The baby was big - 10.5 lb! I was actually glad about that - would have been annoyed if he'd been an 7lb-er! I did feel dad I hadn't had a lovely home birth - and the thing I didn't appreciate at the time was that it does affect any subsequent pregnancies. But, you know, 5 years on I don't really think about - it's a cliché but who knows whether I could have birthed him (his head wasn't partic big actually, he was just chunky!), but he was born safely and neither of us suffered any ill effects from the c section.

Good luck with everything - it really is a difficult decision - and you can change your mind at any point.

Branleuse Sun 31-May-15 07:36:57

have you checked. out statistics for that consultant? Some of them are very quick to section. Maybe a second opinion might help your decision?

BertrandRussell Sun 31-May-15 07:39:13

Can you ask for a second opinion? It seems very strange that the consultNt was so definite- I thought that in most cases the baby's size makes very little difference to the ease of the birth.

TheWildRumpyPumpus Sun 31-May-15 07:55:36

DS2 was 11lb 3, he came out incredibly easily.

I'm amazed your consultant wants to rush to CS, mine says they'd induce on due date if he hasn't arrived but that size is rarely an issue, more about positioning.

Whatabout Sun 31-May-15 08:00:08

The question about measuring your pelvis, we used to X-ray to look at the size of your pelvis for this reason. Now we don't as it as seen as an unnecessary exposure to you and the baby. So sadly there is no way of no hence them going on the safe side and offering a section.

JasonsBum Sun 31-May-15 08:01:00

Scans are inaccurate, and it does sound like the consultant was rather blunt, however I was referred to a consultant as the baby was measuring big. Consultant measured and did an internal and told me a C-section wasn't needed and that I'd be able to give birth naturally. I ended up going into labour naturally, as I was under consultant care I couldn't move around and had to stay on monitoring. I had contractions for 10 hours before having an emergency c-section. The medical team were fantastic and I was really well looked after but in hindsight, if I'd have had the choice, I would have chosen an Elective C-section. Your health and the baby's is what matters, not how you got the baby out.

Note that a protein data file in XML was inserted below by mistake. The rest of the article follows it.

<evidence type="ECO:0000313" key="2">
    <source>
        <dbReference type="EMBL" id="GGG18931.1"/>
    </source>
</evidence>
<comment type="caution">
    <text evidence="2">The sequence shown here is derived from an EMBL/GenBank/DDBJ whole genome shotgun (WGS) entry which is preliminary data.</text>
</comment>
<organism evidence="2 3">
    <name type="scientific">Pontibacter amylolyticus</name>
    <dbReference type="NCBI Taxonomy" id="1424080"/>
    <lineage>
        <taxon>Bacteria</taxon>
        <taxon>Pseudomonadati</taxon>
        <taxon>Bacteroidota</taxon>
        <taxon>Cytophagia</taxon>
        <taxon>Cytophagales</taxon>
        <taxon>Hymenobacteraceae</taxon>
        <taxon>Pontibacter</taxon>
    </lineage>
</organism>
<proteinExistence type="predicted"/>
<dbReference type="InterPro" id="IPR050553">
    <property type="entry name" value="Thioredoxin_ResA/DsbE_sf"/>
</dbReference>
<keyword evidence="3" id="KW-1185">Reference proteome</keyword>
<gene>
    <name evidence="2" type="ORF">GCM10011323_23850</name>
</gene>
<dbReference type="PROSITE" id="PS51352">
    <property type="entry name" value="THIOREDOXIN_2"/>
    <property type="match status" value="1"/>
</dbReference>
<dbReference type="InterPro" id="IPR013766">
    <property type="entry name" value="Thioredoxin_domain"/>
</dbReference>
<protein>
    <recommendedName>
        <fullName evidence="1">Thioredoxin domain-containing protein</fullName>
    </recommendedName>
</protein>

Meganlilly89 Sun 31-May-15 08:05:36

My 1st baby was 9lb 6oz. I had no warning she was going to be big, I had a natural labour, had to be cut at the end but that's it.

QuinoaLenghi Sun 31-May-15 08:12:19

I'm really surprised by the unequivocal advice offered by your consultant. My first was 9lbs 6oz and I delivered her fine. Second was 10lbs 4iz but at scan two days before birth they said no bigger than 8lbs! Easiest birth. My third was estimated to be 10lbs at scan so I was induced. He was under 8lbs!

Do scans were totally inaccurate for me and size didn't correlate with ease of labour anyway.

Having said that u wouldn't push for induction. You are most likely to labour effectively if your body is ready.

It's such shard choice for you. Can you ask for a second opinion or talk to a midwife?

123Jump Sun 31-May-15 08:38:02

I was told my first two were 7lb ers at scans.
9Lb 7 oz and 10lb 11oz. Natural deliveries and no stitches.
I thought it was the size of shoulders that caused this problem?
I agree that getting a second opinion would be a good idea.
I feel very strongly that women should have the birth they want. But sometimes we have to accept that the experts might know what they're doing.

BabyBobbins32 Sun 31-May-15 11:29:37

Thanks everyone for your replies. I haven't been able to speak to my midwife yet as she only works Mon/Tues so going to try and get hold of her tomorrow to see what she thinks. I think if I go into labour naturally before thurs then I might see how I progress and maybe go for it, but otherwise, like many of you said, when it gets to thurs and I have my baby in my arms everything else doesn't matter.
Thanks for all your message

ChickenLaVidaLoca Sun 31-May-15 16:30:27

Scans are inaccurate, but the flipside to that is that they don't just overestimate size, they also underestimate it sometimes!

ScorpioMermaid Sun 31-May-15 16:49:29